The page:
MySQL Configuration

To get an idea what a typical SLES 10 user will experience, we simply used the MySQL version which is supported by the latest SLES 10 SP1, i.e. MySQL 5.0.26. Unfortunately, this means that we see the typically bad scaling. Therefore we focus on the single CPU, dual core results. It doesn't make sense to use a quad Xeon 5345 here: more than two CPUs give negative scaling as we have reported before. The 2.33GHz Xeon 5345 scored between 700 and 750 queries per second as a result of this. For those who are surprised by this: notice that Intel's own benchmarks use four parallel runs of the Sysbench MySQL benchmark to get higher scores out of MySQL. All testing was done with InnoDB as our storage engine in MySQL 5.0.26. Here is our MySQL configuration:

MySQL Configuration
default-storage-engine InnoDB
key_buffer 256M
table_cache 64
max_allowed_packet 1M
thread_stack 128K
sort_buffer_size 2M
read_buffer_size 2M
innodb_buffer_pool_size 1G
thread_concurrency 16
innodb_thread_concurrency 16
innodb_additional_mem_pool_size 8MB
read_rnd_buffer_size 8MB
thread_cache 64
max_heap_table 256MB
tmp_table 128MB
innodb_log_file_size 250MB
innodb_table_locks 0
innodb_flush_log_at_trx_commit 0
max_user_connections 2000
max_connections 2000

The "query cache" was off, as we wanted to test worst case performance. Our test database is still the same 1GB database. The workload consists of more than 90% selects, mostly a "read intensive" workload. All numbers are expressed in queries per second (Y-axis), and the X-axis shows the number of concurrent accesses.

MySQL results

The Xeon 5160 keeps a 10-14% lead on the Opteron 2224. Our time was limited, and you'll see other versions of MySQL pop up in later reviews. The first results seem to indicate that the difference between the Opteron and Xeon gets smaller.

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  • 2ManyOptions - Monday, August 6, 2007 - link

    ... for most of the benchmarks Intel chips performed better than the Opterons, don't know why Intel should get scared from these, they can safely wait for Barcelona. Didn't really understand why you have out it as AMD is still in game with these in the 4S space.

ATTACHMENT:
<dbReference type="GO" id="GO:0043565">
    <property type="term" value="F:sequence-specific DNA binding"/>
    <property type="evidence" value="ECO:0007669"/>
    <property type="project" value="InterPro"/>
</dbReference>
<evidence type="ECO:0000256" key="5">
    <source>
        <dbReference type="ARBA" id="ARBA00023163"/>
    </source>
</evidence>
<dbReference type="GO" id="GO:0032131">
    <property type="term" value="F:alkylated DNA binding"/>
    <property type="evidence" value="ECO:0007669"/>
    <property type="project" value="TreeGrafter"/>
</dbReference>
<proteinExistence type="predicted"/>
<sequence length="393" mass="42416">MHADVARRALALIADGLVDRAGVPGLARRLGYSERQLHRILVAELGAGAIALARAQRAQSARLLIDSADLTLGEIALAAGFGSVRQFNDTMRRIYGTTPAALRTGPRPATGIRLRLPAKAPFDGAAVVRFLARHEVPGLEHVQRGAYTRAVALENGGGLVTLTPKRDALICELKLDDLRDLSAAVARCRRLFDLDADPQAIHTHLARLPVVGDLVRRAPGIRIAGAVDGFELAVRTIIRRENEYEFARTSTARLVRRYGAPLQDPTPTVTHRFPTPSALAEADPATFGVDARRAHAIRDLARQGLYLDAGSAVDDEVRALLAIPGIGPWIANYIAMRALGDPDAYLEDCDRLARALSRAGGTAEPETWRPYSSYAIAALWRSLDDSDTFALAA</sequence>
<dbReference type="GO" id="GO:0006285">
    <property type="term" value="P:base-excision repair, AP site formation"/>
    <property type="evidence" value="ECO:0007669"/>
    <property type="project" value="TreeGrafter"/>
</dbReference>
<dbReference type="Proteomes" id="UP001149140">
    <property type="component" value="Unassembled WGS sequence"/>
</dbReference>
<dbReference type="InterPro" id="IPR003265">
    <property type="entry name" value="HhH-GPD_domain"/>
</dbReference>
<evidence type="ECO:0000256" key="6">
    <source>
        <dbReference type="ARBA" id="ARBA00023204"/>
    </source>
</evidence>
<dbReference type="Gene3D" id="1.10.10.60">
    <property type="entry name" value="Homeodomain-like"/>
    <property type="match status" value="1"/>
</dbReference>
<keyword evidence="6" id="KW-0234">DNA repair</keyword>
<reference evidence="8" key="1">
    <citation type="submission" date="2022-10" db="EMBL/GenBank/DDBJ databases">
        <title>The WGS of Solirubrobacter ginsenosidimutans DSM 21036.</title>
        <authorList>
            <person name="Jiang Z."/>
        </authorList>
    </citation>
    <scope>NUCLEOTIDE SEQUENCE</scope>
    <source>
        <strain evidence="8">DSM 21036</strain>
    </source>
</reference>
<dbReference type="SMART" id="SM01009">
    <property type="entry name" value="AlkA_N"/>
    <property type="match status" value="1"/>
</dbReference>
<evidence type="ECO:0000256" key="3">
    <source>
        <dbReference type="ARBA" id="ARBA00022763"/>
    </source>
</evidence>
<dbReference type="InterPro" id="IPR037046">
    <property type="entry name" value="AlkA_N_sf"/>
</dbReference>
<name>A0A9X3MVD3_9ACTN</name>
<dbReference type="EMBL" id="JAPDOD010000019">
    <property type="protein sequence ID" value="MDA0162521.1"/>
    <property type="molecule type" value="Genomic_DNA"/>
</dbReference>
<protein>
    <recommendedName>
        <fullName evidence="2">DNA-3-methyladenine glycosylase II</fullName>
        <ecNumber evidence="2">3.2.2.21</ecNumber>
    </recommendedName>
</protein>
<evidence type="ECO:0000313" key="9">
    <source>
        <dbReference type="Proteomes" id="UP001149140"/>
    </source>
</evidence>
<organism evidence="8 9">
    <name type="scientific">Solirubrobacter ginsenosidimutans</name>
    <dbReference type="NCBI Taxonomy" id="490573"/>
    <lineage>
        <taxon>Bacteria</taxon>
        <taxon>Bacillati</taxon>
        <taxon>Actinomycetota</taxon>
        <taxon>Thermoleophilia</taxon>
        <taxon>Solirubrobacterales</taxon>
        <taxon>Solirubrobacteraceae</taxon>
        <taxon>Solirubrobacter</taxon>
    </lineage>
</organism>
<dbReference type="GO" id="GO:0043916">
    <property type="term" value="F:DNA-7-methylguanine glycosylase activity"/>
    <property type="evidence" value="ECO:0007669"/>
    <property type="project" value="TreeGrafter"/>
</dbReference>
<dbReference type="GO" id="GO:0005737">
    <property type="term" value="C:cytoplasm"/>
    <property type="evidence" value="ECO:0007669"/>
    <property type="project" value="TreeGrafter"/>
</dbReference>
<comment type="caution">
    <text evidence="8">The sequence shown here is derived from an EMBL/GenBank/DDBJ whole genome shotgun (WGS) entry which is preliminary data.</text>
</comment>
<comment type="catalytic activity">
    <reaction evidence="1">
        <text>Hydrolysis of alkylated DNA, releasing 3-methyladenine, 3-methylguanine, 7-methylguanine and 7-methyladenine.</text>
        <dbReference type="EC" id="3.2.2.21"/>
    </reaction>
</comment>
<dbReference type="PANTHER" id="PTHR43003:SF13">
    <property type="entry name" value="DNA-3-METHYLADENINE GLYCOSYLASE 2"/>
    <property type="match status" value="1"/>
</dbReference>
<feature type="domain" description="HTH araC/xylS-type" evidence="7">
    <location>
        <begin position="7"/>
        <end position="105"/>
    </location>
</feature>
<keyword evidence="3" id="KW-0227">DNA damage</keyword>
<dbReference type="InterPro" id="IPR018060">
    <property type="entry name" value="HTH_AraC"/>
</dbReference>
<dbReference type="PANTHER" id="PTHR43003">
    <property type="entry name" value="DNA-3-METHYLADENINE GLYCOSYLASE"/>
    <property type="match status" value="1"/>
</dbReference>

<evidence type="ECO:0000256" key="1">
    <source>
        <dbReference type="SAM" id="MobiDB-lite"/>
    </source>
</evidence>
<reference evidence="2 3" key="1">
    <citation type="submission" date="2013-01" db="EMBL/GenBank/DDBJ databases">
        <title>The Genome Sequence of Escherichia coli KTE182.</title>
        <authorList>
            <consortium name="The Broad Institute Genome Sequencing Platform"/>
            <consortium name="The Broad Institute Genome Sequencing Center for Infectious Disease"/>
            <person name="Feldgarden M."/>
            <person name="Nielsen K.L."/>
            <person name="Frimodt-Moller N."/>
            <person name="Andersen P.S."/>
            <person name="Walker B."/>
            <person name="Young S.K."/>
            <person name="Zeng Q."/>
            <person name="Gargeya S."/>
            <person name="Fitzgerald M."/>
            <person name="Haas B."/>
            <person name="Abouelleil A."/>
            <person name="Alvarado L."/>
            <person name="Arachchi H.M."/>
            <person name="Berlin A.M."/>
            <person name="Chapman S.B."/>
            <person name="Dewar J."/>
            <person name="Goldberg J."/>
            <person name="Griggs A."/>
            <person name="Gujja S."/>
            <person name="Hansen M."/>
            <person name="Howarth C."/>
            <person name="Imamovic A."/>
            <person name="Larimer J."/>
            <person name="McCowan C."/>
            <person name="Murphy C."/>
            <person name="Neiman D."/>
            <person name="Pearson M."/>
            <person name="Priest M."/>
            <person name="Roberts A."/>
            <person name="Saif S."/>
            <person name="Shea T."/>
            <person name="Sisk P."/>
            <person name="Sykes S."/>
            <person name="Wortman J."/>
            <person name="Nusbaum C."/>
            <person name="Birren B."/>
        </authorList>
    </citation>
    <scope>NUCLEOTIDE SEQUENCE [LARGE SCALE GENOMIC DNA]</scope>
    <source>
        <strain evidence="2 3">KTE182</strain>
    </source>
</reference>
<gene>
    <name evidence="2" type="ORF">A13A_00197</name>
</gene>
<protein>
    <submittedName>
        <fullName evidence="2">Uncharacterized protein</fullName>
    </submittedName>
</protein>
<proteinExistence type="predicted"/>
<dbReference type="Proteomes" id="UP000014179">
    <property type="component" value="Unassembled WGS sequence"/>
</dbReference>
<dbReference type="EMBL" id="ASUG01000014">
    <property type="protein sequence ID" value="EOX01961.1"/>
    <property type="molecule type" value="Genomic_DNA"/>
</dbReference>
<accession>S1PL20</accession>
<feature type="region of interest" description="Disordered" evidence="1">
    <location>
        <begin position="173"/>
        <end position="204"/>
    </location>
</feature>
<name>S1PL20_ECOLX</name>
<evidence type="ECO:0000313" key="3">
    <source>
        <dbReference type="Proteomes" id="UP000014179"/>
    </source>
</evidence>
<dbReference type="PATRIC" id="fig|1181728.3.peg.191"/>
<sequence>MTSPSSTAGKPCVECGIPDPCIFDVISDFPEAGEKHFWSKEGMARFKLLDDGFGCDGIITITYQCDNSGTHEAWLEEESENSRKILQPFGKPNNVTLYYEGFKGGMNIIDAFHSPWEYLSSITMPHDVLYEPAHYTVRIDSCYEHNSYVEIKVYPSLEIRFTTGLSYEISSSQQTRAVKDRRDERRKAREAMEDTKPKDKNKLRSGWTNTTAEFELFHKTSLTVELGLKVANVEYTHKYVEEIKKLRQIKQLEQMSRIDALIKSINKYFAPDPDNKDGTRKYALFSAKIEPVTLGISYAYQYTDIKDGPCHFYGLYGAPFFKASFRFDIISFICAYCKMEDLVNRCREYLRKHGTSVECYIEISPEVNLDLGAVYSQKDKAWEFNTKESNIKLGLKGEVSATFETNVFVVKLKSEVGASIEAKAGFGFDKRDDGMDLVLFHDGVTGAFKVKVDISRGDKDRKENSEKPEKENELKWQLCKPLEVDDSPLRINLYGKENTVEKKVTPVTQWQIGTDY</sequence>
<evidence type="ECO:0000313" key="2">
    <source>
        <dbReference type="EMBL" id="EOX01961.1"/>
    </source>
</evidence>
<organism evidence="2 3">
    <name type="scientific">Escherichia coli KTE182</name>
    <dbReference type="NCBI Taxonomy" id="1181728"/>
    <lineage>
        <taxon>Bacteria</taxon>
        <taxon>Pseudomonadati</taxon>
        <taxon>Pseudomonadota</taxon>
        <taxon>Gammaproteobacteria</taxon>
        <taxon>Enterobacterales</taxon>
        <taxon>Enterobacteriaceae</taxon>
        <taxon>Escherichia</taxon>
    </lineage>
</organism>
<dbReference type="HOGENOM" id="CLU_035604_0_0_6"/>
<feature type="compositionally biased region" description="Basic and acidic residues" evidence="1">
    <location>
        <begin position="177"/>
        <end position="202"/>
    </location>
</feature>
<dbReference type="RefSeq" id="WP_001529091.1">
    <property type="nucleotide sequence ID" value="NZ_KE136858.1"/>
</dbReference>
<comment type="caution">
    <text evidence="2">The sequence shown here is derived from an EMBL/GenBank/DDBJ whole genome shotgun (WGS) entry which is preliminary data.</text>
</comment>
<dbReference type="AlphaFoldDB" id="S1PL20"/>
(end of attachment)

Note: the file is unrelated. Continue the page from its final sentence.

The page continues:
• baby5121926 - Monday, August 6, 2007 - link

    intel got scared because they dont want to see the real result from AMD + ATI.
    the longer intel lets AMD lives, the more dangerous intel will be.
    that's why you guys can see Intel is attacking AMD really really hard at this meantime... just to kick AMD out of the game.
  • Justin Case - Monday, August 6, 2007 - link

    What are the units in the WinRAR results table?
  • coldpower27 - Monday, August 6, 2007 - link

    Check Intel own pricing lists, and you will see that Intel has already pre-empted some of these cuts with their Xeon X5355 at $744 or Xeon E5345 at $455 and the "official" Xeon X5365 should be cout soon if not already...">
  • TheOtherRizzo - Monday, August 6, 2007 - link

    I know nothing about 4S servers. But what's the essence of this article? Surely not that NetBurst is crap? We've known that for years. Is the real story here that Intel doesn't really give a s*** about 4S, otherwise they would have moved on to the core 2 architecture long ago? Just guessing.
  • coldpower27 - Monday, August 6, 2007 - link

    Xeon 7300 Series based on the Tigerton core which is a 4 Socket Capable Kentsfield/Clovertown derivatives is arriving in Sepetember this year, so Intel does care in becoming more competitive in the 4S space, but it is just taking some time.

    They decided to concentrate on the high volume 2S sector is all first, since Intel has massive capacity, going for the high volume sector first makes sense.
  • mino - Monday, August 13, 2007 - link

    Yes and no, actually to have two intel quads running on a single FSB was a serious technical problem.

    Therefore they had to wait for 4-FSB chipset to be able to get them out the door. Not to mention the qualification times which are a bit onger for 4S platforms that 2S.

    AMD does not have these obstacles as 8xxx series are essentially 2xxx series from stability/reliability POW.
  • Calin - Monday, August 6, 2007 - link

    The 5160 processor is Core2 unit, not a NetBurst one. Also, the 5345 is a quad core based on Core2
  • jay401 - Monday, August 6, 2007 - link

    People built 3.0GHz - 3.33GHz E4300 & E4400 systems six months ago that cost roughly $135 for the CPU. Others went for an E6300 or more recently an E6320, both again under $200.
    They were all relatively easy overclocks.

    Why does anyone with any skill in building their own computer care about an $800+ CPU again?
  • Calin - Monday, August 6, 2007 - link

    Why don't Ford Mustangs use a small engine, overclocked to hell? Like an inline 4 2.0l with turbo, and a high rpm instead of their huge 4+ liter engines?
    Why do trucks use those big engines, when they could get the same power from a smaller, gasoline, turbocharged engine?

    People pay $800+ for processors that work in multiprocessor systems (your run of the mill Athlon64 or E4300 won't run). Also, they use error checking (and usually error correcting) memory in their systems - again, Athlon64 doesn't do this. They also use registered DDR in order to access more memory banks - your Athlon64 again falls short. On the E4300 side, the chipset is responsible with those things, so you could use such a processor in a server chassis - if the socket fits.

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